If you gave a software engineer the option to work on the next new “hot” release or spend the next two weeks peer reviewing software from the last release, which do you think he or she would choose?

Quality might be boring; however, its importance is core to a company’s brand in every way. In many cases, your software is your brand because it powers the products or delivers an experience your customers will remember and associate with your brand. It costs your company millions of dollars every year to acquire new customers and keep your existing ones, but you can lose them in less than one software glitch.  


It is sometimes a tortuous existence being an advocate for software quality, but life doesn’t have to be that hard. There is a company out there willing to help. If the above story sounds familiar, please give us a call.

Rob Cross
PSC, Vice President


Written by Rob Cross at 05:00

Small Changes, Big Gains


At DCG, we admire Sir Dave Brailsford, who turned UK Cycling from enthusiastic also-rans to a world power. Obviously, having talented individuals helped, but adding together small percentage changes to kit, processes and physiology led to huge gains in performance.

Sir Dave continues this relentless focus on facts and measurement with Team Sky. Careful adjustments achieve the small gains that, added together, set the team on a different level from the competition. Every change has a purpose, whether it’s to optimise the bikes, improve training, or even to help cyclists sleep better by bringing their own pillows on tour.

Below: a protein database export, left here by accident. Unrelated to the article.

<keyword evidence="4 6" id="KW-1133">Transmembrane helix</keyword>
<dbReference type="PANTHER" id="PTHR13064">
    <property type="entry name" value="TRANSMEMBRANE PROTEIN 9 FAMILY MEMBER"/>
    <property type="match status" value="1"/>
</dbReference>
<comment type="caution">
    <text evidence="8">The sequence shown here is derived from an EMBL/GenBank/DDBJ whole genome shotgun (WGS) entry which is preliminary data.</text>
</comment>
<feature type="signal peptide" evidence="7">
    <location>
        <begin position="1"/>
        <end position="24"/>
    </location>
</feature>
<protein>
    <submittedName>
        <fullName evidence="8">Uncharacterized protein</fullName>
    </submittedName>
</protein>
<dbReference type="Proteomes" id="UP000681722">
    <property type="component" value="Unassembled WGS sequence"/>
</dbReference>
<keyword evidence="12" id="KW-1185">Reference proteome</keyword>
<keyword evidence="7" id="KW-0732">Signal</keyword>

DCG believes that software development can use the same approach to improving project delivery.   Like Sir Dave, we concentrate on measuring the facts and optimising processes to deliver significantly improved results.

We aim to enable clients to visualise the true value of software projects. Our Value Visualization Framework (VVF) is a quick and inclusive way of surfacing the business value of software change. Quantifying the business value of new features clarifies and accelerates prioritisation of the product backlog, leading to higher value delivery earlier than ever before.

Nasty crashes do sometimes happen in development, and our Project Triage Solution diagnoses and quantifies the changes needed to restore or salvage value.

Effective development processes, starting with metrics-based parametric estimates, aid good governance and enable organisations to deliver business change on time and on budget with fewer headaches.

Alan Cameron
Managing Director, DCG UK

Written by Default at 05:00

"It's frustrating that there are so many failed software projects when I know from personal experience that it's possible to do so much better - and we can help." 
- Mike Harris, DCG Owner